Categories: CassiniMoon

Water On The Moon Was Blown in by Solar Wind

When they first set foot on the Moon, the Apollo 11 astronauts painted a picture of the landscape as a bone-dry desert. So astronomers were naturally surprised when in 2009, three probes showed that a lot of water is locked up in minerals in the soil. There has been some debate as to where the water came from, but now two researchers with the National Museum of Natural History in Paris, France, have determined that most of the water in the soil on the surface of the Moon was formed due to protons in the solar wind colliding with oxygen in lunar dust, rather than from comet or meteorite impacts.

The first hints that there was water on the Moon came when India’s Chandrayaan-1 found hints of water across the lunar surface when it measured a dip in reflected sunlight at a wavelength absorbed only by water and hydroxyl, a molecule that contains one atom of hydrogen and one atom of oxygen.

To help clarify this picture, NASA scientists turned to data collected by two of their space probes – the Cassini probe, which buzzed the moon in 1999 on its way to Saturn, and NASA’s Deep Impact spacecraft, which flew past the moon in June 2009 en route to an encounter with the comet Hartley 2. Both spacecraft confirmed the evidence of water and hydroxyl, molecules that are likely both present on the moon.

Lunar Crater as imaged by NASA’s Moon Mineralogy Mapper. Image Credit: SRO/NASA/JPL-Caltech/USGS/Brown Univ.

There were three likely explanations as to how that water got there. Comets and meteorites were two possibilities, while others believed it may be caused by solar wind. In the latter case, the water would have been formed by streams of plasma emanating from the sun’s upper atmosphere and smashing high-energy protons into the moon’s surface. Cosmic rays from outside the solar system could inject ions into lunar rocks as well, causing chemical changes that create water.

To find out the likeliest source of the water, Alice Stephant and Francois Robert measured the ratio of hydrogen and deuterium in soil samples from the Apollo 16 and Apollo 17 missions. They ran the samples through a type of mass spectrometer that not only detects which isotopes are present but how deep down they are in a surface sample.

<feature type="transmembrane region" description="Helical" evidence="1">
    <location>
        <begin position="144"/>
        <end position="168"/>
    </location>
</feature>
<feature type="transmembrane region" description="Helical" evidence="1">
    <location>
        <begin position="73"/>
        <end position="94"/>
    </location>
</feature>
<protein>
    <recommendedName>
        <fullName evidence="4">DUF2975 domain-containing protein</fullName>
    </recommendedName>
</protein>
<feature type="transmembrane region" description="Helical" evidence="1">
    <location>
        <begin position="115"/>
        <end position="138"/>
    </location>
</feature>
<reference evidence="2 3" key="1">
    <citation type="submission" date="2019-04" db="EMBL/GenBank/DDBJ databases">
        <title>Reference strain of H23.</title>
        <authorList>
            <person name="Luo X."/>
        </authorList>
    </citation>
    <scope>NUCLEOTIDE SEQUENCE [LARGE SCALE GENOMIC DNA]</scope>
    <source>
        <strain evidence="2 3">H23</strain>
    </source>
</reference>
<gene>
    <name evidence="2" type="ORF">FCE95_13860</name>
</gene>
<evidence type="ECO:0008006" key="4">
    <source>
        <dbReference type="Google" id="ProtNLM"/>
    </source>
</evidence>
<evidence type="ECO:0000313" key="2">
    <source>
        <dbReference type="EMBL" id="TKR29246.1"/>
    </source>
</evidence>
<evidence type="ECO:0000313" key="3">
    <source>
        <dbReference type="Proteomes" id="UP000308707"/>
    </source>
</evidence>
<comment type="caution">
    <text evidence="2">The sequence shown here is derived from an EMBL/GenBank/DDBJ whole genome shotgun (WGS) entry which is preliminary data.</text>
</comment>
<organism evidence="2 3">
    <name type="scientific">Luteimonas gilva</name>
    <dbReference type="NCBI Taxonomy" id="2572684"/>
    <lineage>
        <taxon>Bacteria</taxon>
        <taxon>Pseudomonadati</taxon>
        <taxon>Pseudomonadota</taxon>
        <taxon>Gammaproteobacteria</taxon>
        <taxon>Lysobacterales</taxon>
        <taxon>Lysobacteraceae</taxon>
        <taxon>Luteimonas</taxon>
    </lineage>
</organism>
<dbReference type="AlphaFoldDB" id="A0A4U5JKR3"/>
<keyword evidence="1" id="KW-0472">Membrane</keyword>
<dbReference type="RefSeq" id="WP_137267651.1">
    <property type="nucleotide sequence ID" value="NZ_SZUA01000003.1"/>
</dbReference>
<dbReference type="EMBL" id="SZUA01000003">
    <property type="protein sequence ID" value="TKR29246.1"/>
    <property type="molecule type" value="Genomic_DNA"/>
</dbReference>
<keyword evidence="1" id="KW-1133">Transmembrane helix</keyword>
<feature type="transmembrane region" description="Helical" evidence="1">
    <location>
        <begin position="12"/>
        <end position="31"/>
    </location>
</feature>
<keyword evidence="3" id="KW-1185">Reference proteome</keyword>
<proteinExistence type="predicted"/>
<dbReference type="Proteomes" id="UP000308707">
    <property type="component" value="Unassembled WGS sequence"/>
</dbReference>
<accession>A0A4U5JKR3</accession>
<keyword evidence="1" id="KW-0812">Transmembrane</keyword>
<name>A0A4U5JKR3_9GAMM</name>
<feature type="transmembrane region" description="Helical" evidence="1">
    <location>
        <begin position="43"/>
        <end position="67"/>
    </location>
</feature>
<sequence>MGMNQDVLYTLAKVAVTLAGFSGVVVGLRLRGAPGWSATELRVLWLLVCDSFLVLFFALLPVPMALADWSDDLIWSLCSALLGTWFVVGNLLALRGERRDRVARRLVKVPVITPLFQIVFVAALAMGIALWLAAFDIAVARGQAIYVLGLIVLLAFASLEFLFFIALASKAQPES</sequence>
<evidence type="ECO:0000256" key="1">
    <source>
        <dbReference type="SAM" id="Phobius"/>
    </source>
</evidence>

In studying tiny grains of lunar soil samples, they found that the reduction of oxygen from silicates in the soil by protons from the solar wind was almost certainly the means by which the water was generated. They came to that conclusion through determining the lithium isotope ratio in the samples which gave the isotope ratio for the hydrogen. From that, they were able to calculate the deuterium-hydrogen ratio which they compared to the amount of water actually in the granule sample.

Because there tends to be more deuterium further from the sun, each possible source of lunar water should give a different ratio. Comets and meteorites have distinctive proportions, while protons from the solar wind or cosmic rays would each have different ratios.

What they found was that on average, the granules contained just 15 percent water from somewhere else (presumably comets or meteorites) leaving the rest to have been formed due to the solar wind interaction. They note also that for some samples, all of the water was due to solar wind interaction.

“We confirm that result,” said Stephant. “Water-rich meteorite and comet impacts do not bring important amounts of water to the surface of the moon.”

Alberto Saal at Brown University in Providence, Rhode Island, is pleased with the result. “I think the idea that most of the water in the surface of the moon comes from solar wind implantations is most likely correct,” he says.

In their paper published in Proceedings of the National Academy of Sciences, Alice Stephant and François Robert describe their study and the results they found. However, they were also quick to point out that their conclusions only relate to water found on the surface of the moon – whereas the origin of the water below the surface is still open to interpretation.

Further reading: PNAS

Matt Williams

Matt Williams is a space journalist and science communicator for Universe Today and Interesting Engineering. He's also a science fiction author, podcaster (Stories from Space), and Taekwon-Do instructor who lives on Vancouver Island with his wife and family.

Recent Posts

Catching Comet 13P Olbers This Summer

A little known periodic comet graces northern hemisphere summer skies.

2 hours ago

The Inner and Outer Milky Way Aren’t the Same Thickness, and that’s Surprising

At first glance, the universe and night sky seem largely unchanging. The reality is very…

6 hours ago

Starliner Has Five Leaks

Many space fans have been following the successful launch of the Boeing Starliner, another commercial…

6 hours ago

Astronomers Find the Slowest-Spinning Neutron Star Ever

Most neutron stars spin rapidly, completing a rotation in seconds or even a fraction of…

19 hours ago

How a Single Atomic Sensor Can Help Track Earth’s Glaciers

Earth observations are one of the most essential functions of our current fleet of satellites.…

21 hours ago

Next Generation Satellites Might Skim the Atmosphere, Using Air as a Propellant

Satellites in orbit use rocket propulsion to maintain their altitude. These engines require fuel to…

23 hours ago